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  • Ricka Robb Kohnstamm

Which healthy tools can differentiate today from tomorrow?    

For people who are quarantining because they have been exposed to COVID, or are immune-compromised and waiting for surgery or chemo to start, or who are staying inside to protect a long awaited pregnancy,

or staying secluded in anticipation of the announcement from the chancellor requiring them to move out of the bubble and back into the in-person classroom -- I hear you.

The new, highly restricted lifestyle feels smothering.

One day runs into the next and it is easy for our protective minds to swirl out of control - "What if things never get back to normal!" "What happens if I never feel good again?" "What happens if I get COVID and have to spend the holidays all alone?"

Deep breath.

Now, soothe that frightened mind with the elements of your day that felt healthy before the pandemic began - structure, purpose, movement, doing for others, and learning.

And use these same things to anchor yourself to the here and now, one element at a time.

Let's start...

Structure Take charge of your sleep schedule by waking up and going to sleep (without technology) at the same time each week day. Change it on weekends if that feels familiar and helpful. Start the morning with familiar rituals like coffee or prayer or writing in your journal. Wake up your living space, take a shower, get dressed in real clothes. Start and end your "work" at the same time each weekday and vary that on weekends.

Purpose Keep a list of "must dos" and "when I get to it" tasks and choose three things to start with each day. Some will be fun, others not - but they all work to fill the "purpose" bucket. Give your lecture to the freshmen biology students, write that thank you note that has been waiting, wash out the cat pan, write the proposal for the new account, start to plan the Thanksgiving meal (and decide what to do instead of watching the Westminster Dog Show), schedule the doctors' appointments. Notice how nice it feels to check things off of the list.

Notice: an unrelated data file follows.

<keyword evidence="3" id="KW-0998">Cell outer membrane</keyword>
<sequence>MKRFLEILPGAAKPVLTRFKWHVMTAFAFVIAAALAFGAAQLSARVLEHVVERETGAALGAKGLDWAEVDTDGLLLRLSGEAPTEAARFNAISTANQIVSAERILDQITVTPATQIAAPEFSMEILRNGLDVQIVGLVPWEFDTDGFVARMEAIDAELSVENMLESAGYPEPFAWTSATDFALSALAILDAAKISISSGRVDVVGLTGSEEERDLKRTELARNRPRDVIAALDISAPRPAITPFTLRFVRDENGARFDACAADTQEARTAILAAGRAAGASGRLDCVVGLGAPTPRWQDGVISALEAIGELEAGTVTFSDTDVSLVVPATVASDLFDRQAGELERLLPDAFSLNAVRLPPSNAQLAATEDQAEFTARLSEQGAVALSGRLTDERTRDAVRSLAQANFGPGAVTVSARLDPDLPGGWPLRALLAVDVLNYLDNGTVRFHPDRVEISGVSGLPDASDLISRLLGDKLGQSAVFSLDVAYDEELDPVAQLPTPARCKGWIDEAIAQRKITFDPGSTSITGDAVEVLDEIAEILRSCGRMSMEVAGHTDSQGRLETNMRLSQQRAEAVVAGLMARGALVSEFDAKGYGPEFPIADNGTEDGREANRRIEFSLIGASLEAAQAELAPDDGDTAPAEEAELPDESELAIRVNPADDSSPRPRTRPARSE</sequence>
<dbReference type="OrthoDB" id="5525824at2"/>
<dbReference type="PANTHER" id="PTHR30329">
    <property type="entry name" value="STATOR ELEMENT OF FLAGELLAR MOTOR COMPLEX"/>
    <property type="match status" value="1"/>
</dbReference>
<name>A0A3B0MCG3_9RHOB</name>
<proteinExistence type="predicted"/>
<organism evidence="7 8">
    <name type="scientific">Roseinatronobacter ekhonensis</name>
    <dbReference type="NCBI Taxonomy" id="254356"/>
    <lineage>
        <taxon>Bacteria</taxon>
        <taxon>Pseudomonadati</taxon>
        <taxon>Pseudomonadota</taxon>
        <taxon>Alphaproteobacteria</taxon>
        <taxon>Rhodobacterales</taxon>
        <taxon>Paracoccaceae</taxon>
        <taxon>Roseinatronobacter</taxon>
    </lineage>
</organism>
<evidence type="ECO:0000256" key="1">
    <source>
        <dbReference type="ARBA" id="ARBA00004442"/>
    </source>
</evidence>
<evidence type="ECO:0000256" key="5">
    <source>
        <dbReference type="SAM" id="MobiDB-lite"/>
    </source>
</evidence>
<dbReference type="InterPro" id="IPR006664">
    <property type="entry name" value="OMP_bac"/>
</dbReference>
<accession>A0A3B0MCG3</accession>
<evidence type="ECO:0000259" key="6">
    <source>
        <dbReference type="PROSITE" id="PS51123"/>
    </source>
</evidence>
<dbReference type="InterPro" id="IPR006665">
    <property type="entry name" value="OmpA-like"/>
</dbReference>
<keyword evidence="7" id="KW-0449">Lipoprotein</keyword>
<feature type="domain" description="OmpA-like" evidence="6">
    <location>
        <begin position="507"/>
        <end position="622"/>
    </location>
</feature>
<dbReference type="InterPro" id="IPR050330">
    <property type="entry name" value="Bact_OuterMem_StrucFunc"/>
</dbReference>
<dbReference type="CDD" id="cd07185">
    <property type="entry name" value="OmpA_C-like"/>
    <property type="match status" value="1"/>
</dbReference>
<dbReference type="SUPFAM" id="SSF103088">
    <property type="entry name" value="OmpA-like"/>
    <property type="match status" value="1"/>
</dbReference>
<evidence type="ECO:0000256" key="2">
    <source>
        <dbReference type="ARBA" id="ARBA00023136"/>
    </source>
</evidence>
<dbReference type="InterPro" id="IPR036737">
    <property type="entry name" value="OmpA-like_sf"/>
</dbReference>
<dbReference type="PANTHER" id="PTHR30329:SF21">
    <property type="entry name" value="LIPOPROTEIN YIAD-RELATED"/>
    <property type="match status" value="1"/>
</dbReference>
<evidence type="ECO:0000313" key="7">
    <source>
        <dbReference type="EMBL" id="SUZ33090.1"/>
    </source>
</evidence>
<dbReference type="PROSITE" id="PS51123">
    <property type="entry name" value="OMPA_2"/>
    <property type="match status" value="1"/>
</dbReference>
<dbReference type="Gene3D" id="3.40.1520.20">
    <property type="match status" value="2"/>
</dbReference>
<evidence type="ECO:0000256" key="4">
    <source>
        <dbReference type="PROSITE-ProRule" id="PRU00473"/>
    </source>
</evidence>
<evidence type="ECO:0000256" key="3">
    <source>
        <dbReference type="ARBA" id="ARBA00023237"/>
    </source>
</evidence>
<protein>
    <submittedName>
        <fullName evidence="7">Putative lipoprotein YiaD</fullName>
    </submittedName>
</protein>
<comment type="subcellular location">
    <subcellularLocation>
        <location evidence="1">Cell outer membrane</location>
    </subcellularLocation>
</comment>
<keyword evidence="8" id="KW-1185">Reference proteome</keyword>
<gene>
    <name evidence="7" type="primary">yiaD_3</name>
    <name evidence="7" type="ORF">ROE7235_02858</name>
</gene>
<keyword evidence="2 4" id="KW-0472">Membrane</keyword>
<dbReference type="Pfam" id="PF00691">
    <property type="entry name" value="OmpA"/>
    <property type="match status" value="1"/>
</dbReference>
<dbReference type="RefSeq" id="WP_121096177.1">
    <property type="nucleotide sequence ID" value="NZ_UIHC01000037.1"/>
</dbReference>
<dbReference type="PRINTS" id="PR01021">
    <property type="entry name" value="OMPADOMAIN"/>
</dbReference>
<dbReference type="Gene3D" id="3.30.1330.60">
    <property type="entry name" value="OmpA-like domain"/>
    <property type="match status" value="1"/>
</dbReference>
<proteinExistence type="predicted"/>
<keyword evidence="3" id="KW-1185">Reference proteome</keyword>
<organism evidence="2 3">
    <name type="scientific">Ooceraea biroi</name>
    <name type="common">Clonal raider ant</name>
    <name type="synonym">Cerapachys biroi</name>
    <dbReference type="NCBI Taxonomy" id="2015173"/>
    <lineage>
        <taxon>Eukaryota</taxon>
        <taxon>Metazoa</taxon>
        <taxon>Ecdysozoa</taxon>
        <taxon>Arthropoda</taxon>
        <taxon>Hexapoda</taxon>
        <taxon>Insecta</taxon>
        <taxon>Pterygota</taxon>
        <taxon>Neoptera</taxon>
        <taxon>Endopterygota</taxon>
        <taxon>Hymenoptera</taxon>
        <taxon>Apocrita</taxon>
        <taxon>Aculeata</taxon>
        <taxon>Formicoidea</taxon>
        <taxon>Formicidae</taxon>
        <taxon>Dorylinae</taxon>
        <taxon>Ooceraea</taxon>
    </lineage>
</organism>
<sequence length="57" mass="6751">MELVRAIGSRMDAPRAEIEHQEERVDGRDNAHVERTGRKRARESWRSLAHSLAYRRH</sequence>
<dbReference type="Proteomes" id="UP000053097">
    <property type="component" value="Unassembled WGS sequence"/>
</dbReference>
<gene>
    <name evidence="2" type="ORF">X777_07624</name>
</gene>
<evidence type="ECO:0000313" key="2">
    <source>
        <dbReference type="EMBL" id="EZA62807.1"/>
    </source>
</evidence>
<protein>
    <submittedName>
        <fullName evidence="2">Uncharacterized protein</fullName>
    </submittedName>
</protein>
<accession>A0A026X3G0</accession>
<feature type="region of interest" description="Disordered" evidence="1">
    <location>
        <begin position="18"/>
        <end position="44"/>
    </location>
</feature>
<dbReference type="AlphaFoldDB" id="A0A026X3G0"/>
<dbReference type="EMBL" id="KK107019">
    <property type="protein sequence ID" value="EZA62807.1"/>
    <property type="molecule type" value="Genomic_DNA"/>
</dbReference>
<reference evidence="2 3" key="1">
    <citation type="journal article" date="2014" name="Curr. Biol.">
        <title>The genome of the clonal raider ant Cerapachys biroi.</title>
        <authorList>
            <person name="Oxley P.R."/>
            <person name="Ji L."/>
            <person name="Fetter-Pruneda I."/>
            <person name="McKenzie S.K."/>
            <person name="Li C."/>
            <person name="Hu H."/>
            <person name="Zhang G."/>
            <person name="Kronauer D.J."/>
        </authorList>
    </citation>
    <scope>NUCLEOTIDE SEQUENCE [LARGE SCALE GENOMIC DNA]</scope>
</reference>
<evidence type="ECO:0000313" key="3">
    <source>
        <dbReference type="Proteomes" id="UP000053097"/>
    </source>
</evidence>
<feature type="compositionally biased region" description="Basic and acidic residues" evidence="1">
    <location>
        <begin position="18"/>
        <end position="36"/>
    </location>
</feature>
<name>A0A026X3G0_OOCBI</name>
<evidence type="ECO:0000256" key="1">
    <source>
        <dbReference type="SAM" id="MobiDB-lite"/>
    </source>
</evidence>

Movement Move outside as often as you can and absorb the extra benefits of sunlight and nature. Give yourself a movement challenge - 50 pull-ups a day for 50 days. Or something much less demanding like gentle, rhythmic swaying to music each morning before coffee. Everyone can do some movement. Everyone. Notice, repeat.

Doing for others Stretch to find ways to "do" for others every day. Offer to supervise the math homework for a week, empty the dishwater (even though it's not your job), or take your "doing" outside of the house and sell things for a less-tech-inclined neighbor on FB Marketplace, mentor a student in Uganda (highly recommended) or put your back into raising money for an organization you care about. Face out, towards others, and give freely. Every single day. And notice how that anchors you to the present moment.

Learning Remember what it felt like as a child when you learned to read? You can stir up that healthy energy again by challenging yourself to learn something new - the discipline required creates purpose and structure as value-adds. Learn a new language or commit to reading biographies of all the presidents from Washington on up. Or commit to listening to the podcast series "To See Each Other" to expand your current understanding of politics. Notice what it feels like to be an active learner. Repeat.

Even when one day flows into the other and our minds become unanchored, there are powerful, evidence-based way to pull ourselves back into the here and now. And as the days get shorter and darker, this is a very, very good time to start.

We have choice. Actions, aligned with values, support optimal health.


Hello, I'm Ricka.

Ricka Kohnstamm Executive & Physician Coach Profile Photo

I'm a Nationally Board Certified (NBC-HWC) Integrative Health and Wellbeing Coach. I specialize in working with physician leaders, corporate leaders, non-profit executives and their families to navigate complex work and personal issues so they can strengthen their relationships, heal, and feel hopeful about the future again. 



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